- ASX SPI 200 futures up 0.1% to 7,455.00
- Dow Average up 0.3% to 36,441.38
- Aussie up 0.4% to 0.7426 per US$
- U.S. 10-year yield rose 4.2bps to 1.4950%
- Australia 3-year bond yield fell 6bps to 0.86%
- Australia 10-year bond yield fell 6bps to 1.75%
- Gold spot up 0.4% to $1,825.95
- Brent futures up 1.1% to $83.67/bbl
- 7:30am: (AU) Oct. NAB Business Confidence, prior 13
- 7:30am: (AU) Oct. NAB Business Conditions, prior 5
- 9:30am: (AU) Nov. ANZ Roy Morgan Weekly Consumer, prior 108.4
- 11am: (AU) Australia to Sell A$150 Million 0.75% 2027 Bonds
U.S. stocks edged higher, with the S&P 500 notching its longest winning streak since 2017, after corporate earnings, strong hiring data and a Covid treatment breakthrough bolstered optimism in the world’s largest economy. The dollar and Treasuries fell.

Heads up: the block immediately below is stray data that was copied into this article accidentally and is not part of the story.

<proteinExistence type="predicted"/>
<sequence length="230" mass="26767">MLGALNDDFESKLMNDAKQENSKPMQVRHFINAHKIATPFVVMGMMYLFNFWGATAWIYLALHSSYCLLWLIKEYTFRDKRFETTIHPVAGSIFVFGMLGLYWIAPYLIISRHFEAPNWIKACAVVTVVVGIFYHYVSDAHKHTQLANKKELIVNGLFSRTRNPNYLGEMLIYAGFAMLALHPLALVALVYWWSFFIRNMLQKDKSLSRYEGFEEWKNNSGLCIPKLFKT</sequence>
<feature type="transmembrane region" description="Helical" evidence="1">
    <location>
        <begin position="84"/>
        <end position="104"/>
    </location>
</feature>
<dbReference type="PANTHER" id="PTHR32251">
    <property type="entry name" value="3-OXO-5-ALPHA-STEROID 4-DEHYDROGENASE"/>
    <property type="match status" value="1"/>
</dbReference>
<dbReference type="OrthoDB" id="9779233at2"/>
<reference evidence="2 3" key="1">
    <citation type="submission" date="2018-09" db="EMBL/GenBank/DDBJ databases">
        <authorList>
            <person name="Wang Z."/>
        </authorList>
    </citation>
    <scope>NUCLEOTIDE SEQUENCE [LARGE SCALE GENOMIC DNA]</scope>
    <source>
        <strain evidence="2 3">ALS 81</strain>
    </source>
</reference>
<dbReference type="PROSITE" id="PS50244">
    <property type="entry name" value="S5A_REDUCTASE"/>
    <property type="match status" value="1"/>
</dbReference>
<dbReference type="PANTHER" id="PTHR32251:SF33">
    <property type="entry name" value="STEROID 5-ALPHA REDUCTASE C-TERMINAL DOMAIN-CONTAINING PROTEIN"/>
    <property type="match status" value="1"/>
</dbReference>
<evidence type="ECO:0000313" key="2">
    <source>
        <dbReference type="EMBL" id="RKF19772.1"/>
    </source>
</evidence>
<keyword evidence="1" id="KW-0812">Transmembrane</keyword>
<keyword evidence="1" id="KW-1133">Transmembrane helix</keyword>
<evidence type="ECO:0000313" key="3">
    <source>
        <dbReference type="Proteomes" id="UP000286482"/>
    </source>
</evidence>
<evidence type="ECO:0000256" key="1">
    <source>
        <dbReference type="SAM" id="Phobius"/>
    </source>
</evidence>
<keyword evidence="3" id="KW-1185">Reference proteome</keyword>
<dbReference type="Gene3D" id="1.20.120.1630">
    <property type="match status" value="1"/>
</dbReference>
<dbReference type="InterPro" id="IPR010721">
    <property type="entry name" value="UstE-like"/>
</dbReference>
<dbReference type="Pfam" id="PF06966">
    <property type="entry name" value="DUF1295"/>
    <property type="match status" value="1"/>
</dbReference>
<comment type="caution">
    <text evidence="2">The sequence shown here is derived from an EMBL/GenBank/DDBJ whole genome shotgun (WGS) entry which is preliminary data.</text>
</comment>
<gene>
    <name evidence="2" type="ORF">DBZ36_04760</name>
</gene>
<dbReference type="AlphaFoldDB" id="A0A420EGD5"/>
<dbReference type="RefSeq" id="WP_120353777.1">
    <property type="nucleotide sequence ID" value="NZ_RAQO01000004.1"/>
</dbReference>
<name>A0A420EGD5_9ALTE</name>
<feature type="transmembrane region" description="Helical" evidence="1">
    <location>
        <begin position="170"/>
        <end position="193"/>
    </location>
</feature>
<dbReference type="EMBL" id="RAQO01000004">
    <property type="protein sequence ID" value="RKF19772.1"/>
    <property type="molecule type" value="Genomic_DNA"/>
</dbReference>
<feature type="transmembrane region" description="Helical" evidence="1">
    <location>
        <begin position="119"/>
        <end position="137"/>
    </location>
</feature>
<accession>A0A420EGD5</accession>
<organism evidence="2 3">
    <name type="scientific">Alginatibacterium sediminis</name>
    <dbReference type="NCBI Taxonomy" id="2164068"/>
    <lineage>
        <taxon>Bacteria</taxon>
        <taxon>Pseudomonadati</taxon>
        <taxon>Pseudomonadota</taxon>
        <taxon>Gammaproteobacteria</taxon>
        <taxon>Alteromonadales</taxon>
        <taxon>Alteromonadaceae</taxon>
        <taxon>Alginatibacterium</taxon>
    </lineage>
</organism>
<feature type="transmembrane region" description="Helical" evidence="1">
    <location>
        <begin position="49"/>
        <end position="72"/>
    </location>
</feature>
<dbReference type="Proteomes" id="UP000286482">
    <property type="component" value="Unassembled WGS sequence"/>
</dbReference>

Big Bird, like scores of American 6-year-olds, became eligible for the Pfizer-BioNTech coronavirus vaccine last week. On Saturday, he announced he had lined up for his shot.
“My wing is feeling a little sore, but it’ll give my body an extra protective boost that keeps me and others healthy,” the big, feathered yellow bird, who is eternally 6 years old, wrote on Twitter.
“Good on ya, @BigBird. Getting vaccinated is the best way to keep your whole neighborhood safe,” President Biden tweeted in response.
The announcement ruffled feathers among some conservatives, however.
“Government propaganda … for your 5-year-old!” Sen. Ted Cruz (R-Tex.) tweeted.
Almost a year after their parents and grandparents became eligible, young U.S. children are now signing up for vaccine doses to protect them from the virus that upended their childhoods, in many cases keeping them away from schools, playdates and vacations.
The Centers for Disease Control and Prevention signed off last week on smaller doses of the Pfizer-BioNTech coronavirus vaccine for children ages 5 to 11. One Texas children’s hospital averaged 1,000 appointments an hour when it opened sign-ups after the FDA green light, The Washington Post reported.